“There’s no economic benefit to metering residences in the town of Rotterdam,” he said. 

If metering was to happen in town it would be a ways down the road, said Doug Cole, of Prime Engineering, the consulting firm that has been working with the town on the plan.

“It’s a long process,” said Cole, who is also a town resident. “If metering is to happen in town it’s a 6-to-10-year process and there’s a lot that has to happen between now and actually putting meters in homes. 

He said an engineering study would need to happen, as well as discussions regarding how to put in the meters and check them.

A big part of the metering plan provided to the DEC also covers establishing water conservation outreach and education and creating a leak detection program, Cole said. 

Cole said the town already has codes that limit when sprinklers can be used to certain times and days, but the board admitted they haven’t really enforced the policy. 

However, Cole said people can also just make sure they don’t have leaks from faucets or running toilets. 

“It’s the small things that add up,” he said. 

Water meters weren’t the only things on people’s minds. Many residents, particularly in the Junction, wanted to know why their water bills were so high. The topic brought to light other water issues in the Junction.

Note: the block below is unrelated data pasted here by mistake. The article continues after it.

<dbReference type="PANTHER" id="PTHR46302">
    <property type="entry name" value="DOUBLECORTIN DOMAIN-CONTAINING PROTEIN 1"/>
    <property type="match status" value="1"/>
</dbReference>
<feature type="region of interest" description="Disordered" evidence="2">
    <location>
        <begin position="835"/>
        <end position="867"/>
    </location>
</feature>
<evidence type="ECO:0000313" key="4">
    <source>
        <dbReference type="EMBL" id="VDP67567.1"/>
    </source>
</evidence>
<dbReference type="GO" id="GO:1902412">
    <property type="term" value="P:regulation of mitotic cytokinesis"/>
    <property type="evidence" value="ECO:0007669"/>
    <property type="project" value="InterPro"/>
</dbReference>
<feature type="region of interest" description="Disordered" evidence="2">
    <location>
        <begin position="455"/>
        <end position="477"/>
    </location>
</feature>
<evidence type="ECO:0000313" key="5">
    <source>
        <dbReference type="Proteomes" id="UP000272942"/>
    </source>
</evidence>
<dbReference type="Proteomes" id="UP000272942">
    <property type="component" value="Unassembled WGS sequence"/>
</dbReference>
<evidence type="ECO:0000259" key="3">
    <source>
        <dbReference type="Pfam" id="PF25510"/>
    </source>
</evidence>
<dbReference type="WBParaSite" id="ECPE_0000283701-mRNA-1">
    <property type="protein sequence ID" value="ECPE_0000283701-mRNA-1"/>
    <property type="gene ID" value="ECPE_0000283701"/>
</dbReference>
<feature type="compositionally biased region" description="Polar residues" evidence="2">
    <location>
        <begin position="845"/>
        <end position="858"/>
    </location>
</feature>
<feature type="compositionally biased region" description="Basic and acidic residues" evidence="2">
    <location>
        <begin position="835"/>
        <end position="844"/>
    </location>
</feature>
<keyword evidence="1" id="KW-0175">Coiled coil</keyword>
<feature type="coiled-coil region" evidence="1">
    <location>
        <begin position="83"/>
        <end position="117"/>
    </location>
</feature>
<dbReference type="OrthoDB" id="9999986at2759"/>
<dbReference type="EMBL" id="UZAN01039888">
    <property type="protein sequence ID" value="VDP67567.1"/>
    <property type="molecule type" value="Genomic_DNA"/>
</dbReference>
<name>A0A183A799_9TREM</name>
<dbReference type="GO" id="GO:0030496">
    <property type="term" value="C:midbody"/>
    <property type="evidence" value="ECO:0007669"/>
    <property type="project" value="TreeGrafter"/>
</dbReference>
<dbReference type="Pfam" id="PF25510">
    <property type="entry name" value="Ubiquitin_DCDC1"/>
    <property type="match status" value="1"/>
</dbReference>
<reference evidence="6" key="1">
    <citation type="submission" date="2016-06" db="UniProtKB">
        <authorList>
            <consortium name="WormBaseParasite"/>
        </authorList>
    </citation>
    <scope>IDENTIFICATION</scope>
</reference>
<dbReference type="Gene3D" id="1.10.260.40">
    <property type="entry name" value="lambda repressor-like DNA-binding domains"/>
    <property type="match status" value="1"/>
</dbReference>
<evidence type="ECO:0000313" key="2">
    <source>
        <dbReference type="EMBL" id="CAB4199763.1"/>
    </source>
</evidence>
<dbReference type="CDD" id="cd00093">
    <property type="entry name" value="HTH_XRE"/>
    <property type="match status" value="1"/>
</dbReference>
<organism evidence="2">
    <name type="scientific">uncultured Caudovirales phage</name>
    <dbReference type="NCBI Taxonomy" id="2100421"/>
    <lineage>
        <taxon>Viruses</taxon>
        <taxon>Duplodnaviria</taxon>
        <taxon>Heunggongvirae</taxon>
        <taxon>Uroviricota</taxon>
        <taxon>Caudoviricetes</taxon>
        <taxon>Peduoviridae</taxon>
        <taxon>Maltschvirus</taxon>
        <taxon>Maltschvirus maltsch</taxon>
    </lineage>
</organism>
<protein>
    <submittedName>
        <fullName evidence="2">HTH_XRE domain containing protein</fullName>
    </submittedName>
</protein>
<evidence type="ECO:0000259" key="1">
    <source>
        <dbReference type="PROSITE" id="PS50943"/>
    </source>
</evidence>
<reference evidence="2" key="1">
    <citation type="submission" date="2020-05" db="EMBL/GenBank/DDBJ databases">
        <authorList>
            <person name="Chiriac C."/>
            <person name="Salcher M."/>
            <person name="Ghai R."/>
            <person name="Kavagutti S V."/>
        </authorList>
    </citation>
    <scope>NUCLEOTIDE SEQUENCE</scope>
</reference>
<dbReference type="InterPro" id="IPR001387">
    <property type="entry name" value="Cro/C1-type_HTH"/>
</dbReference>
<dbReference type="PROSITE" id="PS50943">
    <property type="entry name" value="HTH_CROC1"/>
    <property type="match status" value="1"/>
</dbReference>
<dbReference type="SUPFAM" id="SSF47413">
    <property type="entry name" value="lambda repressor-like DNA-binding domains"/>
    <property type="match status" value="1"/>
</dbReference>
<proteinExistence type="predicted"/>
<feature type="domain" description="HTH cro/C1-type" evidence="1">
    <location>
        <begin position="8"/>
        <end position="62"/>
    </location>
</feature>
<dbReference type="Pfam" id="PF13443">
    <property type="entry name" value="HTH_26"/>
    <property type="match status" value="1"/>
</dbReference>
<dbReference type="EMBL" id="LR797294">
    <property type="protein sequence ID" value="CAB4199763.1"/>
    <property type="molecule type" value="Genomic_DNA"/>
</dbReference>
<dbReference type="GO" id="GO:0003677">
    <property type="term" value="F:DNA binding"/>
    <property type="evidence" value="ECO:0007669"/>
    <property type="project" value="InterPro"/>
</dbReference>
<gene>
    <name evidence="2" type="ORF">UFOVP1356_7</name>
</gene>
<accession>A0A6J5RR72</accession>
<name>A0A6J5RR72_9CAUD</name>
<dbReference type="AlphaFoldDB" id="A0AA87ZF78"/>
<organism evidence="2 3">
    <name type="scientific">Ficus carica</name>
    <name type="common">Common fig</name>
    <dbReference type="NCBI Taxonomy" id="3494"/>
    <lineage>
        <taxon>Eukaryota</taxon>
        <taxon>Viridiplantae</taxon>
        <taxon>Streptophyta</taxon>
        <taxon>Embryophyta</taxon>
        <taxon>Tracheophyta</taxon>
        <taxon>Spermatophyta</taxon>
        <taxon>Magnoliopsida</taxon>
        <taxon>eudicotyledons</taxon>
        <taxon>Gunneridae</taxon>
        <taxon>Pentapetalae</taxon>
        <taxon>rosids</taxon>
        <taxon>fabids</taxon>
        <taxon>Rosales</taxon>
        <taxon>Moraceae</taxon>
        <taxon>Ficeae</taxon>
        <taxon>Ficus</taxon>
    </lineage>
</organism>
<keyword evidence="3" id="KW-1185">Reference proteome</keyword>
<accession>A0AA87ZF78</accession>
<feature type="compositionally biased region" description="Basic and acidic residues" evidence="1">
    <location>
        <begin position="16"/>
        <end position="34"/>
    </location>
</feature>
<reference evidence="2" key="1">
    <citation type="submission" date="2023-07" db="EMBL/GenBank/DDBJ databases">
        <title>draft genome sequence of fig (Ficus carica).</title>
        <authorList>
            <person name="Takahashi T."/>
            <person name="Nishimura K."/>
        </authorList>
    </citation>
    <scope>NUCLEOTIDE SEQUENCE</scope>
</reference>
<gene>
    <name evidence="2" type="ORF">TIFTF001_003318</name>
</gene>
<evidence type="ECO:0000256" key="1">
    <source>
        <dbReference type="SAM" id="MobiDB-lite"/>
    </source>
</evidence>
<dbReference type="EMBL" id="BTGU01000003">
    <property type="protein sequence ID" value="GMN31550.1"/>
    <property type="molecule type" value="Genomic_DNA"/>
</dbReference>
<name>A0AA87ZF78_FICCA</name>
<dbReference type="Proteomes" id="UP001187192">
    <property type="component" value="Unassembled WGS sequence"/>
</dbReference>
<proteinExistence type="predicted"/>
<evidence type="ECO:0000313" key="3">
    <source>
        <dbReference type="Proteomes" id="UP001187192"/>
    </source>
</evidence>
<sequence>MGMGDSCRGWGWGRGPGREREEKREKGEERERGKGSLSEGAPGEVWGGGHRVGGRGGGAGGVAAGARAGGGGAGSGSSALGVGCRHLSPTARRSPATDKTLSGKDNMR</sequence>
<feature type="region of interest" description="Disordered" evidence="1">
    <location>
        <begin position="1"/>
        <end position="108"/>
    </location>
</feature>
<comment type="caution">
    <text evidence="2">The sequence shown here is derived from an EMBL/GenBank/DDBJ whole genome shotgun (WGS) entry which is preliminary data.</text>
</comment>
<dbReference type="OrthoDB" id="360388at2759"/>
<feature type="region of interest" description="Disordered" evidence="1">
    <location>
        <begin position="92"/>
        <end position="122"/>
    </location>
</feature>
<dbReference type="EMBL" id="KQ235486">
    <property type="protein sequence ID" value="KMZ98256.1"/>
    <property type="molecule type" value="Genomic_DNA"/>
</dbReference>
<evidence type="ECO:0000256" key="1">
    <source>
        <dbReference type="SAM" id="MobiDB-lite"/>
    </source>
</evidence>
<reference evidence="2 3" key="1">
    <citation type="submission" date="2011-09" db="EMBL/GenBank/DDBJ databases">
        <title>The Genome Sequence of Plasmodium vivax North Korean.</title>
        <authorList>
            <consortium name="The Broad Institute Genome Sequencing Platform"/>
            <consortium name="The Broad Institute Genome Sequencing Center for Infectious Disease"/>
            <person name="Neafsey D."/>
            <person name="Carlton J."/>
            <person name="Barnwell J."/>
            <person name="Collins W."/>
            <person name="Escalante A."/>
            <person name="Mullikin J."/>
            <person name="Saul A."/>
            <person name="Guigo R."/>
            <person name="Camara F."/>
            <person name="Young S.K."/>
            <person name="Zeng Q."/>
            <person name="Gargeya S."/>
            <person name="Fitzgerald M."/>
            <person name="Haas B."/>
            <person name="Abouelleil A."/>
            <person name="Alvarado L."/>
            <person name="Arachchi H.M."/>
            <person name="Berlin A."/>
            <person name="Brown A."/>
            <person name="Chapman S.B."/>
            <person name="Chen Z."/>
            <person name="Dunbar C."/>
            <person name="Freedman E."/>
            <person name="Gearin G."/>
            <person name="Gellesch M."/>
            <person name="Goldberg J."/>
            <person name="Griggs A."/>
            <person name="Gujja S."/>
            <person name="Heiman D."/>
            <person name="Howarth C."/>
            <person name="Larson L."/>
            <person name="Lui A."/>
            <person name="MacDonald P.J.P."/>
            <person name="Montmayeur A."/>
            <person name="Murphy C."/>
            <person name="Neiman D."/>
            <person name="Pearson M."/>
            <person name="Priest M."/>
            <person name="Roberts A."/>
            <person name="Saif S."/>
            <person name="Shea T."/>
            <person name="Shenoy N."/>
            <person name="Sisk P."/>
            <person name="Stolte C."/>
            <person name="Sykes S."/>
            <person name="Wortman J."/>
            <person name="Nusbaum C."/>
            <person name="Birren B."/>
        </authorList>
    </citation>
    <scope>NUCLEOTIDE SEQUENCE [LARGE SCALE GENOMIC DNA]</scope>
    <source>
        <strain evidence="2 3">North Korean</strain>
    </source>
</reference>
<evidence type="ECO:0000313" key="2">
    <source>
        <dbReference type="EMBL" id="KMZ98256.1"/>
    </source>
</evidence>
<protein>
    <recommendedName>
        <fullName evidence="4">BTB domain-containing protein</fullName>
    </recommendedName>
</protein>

WATER BILLS

“It’s not fair for anyone on Putnam Street to call two of their neighbors and ask them to turn their water sprinkling off so they can have pressure to take a shower,” Taylor said. 

He and others in the crowd said the volume of water that Junction residents are receiving isn’t worth the over $600 bill they will be paying this year. 

Board member Joe Mastroianni said the June bill is higher because, when accounting practices were changed, the cost for operation and maintenance moved from being on the January tax bill to being on the June water bill. 

On top of that, bills are now done based on units rather than being based off of someone’s assessed value. So, residents in the Junction are paying more for water than some other districts due to having fewer units splitting the costs. 

“There’s less people in the water districts in Rotterdam Junction, so because of economies of scale you each pay a larger share,” said board member Joe Mastroianni.